My Amalfi Cooking School Experience

Ben B. Philips

During our summer 2018 trip to Europe, my family went on a side trip to the Amalfi Coast of Italy for a few days. We stayed at the beautiful beachfront Hotel Santa Caterina. While there, I decided to try a lesson at a cooking school. The concierge at the Santa Caterina found me a rare one-on-one lesson with a young chef, Diego Criscuolo, who, in his off hours, runs Valle delle Ferriere cooking class in Amalfi. While Mr. Criscuolo is a full-time assistant chef at a famous hotel in Ravello, he has set aside so many hours a week to run his cooking class, in a fully equipped spot, perched high above Amalfi – in the quaint town of Pontone, just below the village of Scala – a stone’s throw across the valley from Ravello.

On the morning of my class, to my surprise, I was picked up at my hotel by Diego himself, and enjoyed a beautiful and scenic (guided) tour up into the mountains above Amalfi. After arriving at his school, I was provided an apron, hat, and a written set of preparation instructions (for my later reference) for all of the items on the menu that day. Diego explained the how’s and why’s and what’s of our plan to cook each course. I was literally overwhelmed by the quantity and quality of the inventory of kitchen equipment, flours, foodstuffs, vegetables, fruits, oils, cheeses, meats, fish, etc., that were perfectly arranged and discretely set aside as the ingredients and instruments ready for the preparation of each dish. I had never before appreciated the logistical planning that goes into even something as simple as making the sauce to go over a steamed fish.

For instance, we fileted the fish and peeled shrimp at 11:00 a.m. (put the raw seafood in the refrigerator) and started cooking the shrimp shells with garlic, water, and oil in one pot, and started cooking the fish head and carcass/backbone with carrots, onions, celery, tomatoes, olive oil, etc. in another pot. Both of these “broths” (“shrimp broth” and “fish broth”) would not be used until later, but had to be cooked ahead. In the meantime, we prepared a ball of pasta, cheese stuffing for zucchini flowers, and tomato sauces. I do not recall using any canned ingredients. Everything was fresh and made from scratch. I was simply amazed at the amount of planning, number of ingredients, skill, special equipment, knowledge, and time (lots of time), that is involved in this tradition called “Italian” cuisine. In the future, if I can just duplicate one of Diego’s creations, I will be happy.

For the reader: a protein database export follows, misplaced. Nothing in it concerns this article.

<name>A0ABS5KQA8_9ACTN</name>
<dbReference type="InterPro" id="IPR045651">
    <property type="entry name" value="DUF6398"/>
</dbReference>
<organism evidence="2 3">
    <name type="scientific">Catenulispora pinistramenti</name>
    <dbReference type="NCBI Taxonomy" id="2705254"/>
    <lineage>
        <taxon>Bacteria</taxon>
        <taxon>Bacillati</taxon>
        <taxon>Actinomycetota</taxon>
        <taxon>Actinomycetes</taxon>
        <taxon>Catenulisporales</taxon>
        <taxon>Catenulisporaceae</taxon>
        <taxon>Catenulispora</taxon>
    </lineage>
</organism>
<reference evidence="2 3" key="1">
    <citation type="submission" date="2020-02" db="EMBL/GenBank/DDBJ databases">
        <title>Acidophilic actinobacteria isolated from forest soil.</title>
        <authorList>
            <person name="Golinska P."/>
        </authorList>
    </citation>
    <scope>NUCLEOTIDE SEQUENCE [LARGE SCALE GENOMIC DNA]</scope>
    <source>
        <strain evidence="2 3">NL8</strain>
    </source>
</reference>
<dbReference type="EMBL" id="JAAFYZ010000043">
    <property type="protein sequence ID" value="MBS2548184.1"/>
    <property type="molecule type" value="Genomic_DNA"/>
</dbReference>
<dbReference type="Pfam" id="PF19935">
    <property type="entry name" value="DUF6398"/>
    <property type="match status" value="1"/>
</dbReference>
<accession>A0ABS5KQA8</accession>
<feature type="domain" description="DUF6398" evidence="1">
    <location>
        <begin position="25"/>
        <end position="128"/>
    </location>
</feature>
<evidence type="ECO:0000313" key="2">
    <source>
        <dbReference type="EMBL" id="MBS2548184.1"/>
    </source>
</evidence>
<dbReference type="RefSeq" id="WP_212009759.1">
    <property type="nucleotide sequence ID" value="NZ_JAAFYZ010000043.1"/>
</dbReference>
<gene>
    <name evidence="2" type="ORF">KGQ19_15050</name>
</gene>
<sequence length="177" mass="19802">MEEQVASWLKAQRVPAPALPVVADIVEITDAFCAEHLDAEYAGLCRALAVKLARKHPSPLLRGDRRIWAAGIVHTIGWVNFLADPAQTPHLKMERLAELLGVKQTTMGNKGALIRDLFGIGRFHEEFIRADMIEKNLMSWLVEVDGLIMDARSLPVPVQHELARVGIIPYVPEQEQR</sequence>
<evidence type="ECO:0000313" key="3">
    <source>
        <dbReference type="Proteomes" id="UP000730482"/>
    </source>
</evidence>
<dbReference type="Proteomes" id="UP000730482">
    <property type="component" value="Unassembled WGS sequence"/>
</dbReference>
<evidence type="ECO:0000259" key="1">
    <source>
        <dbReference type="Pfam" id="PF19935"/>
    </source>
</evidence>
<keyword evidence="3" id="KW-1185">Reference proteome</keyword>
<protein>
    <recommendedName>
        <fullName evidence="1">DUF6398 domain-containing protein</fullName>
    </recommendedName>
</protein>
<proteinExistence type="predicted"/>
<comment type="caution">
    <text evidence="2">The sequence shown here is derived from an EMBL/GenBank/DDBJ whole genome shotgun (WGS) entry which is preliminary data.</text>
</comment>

On that memorable day, Diego and I prepared, then together we ate, the following:

  • Tagliolini pasta with shrimps and pasta (the sauce was made with a portion of the reduction of the “shrimp broth” prepared an hour or so before)
  • Steamed Red Snapper with Fish Broth (prepared further with moka pot) with seasonal vegetables
  • Zucchini flowers filled with lemon flavored ricotta cheese and baby prawns, tempura fried and dressed with tomato and ginger coulis
  • Lemon sorbet (made at the start of the lesson and frozen for two hours)

Each dish, when finished, was placed on our table for two (2) on the patio outside his building, under an umbrella, overlooking the waters of Amalfi and on eye-level with the beautiful Hotel Villa Maria across the short spanse of valley in Ravello. A simply gorgeous vista from which to eat, and I forgot to say, continue sipping all of the wonderful wines Diego provided with each dish (and during the cooking process!)

When finished, I was looking for a hammock to take a nap. It was not to be. Instead of taking me straight back to my hotel, Diego drove higher up the mountain to the village of Scala, to his favorite spot in Amalfi (which will remain secret unless you take his class) with the most beautiful view on the coast. We sat in the shade, had a gin and tonic (with Amalfi lemon and ice!), and watched the boats (which looked like little water bugs from that distance) come and go to Amalfi.

As I sat there with this kind and talented young man, and listened as he chatted away about the history of the area, this special spot of his (he grew up on this mountain and his family still lives there), his visions of becoming a famous chef, and his realistic assessment of that daunting challenge, I had an epiphany. I realized someone at least needed to, in some way, memorialize this magical day – even if just briefly. So here it is – without the hundreds of details/steps that were taken by us in the cooking class that day – which one can only experience first-hand.

In conclusion, I highly recommend this experience, especially to novice cooks like me. The several wonderful Italian meals and wines you will consume are worth the entire experience (and price). Learning to cook the food is a bonus!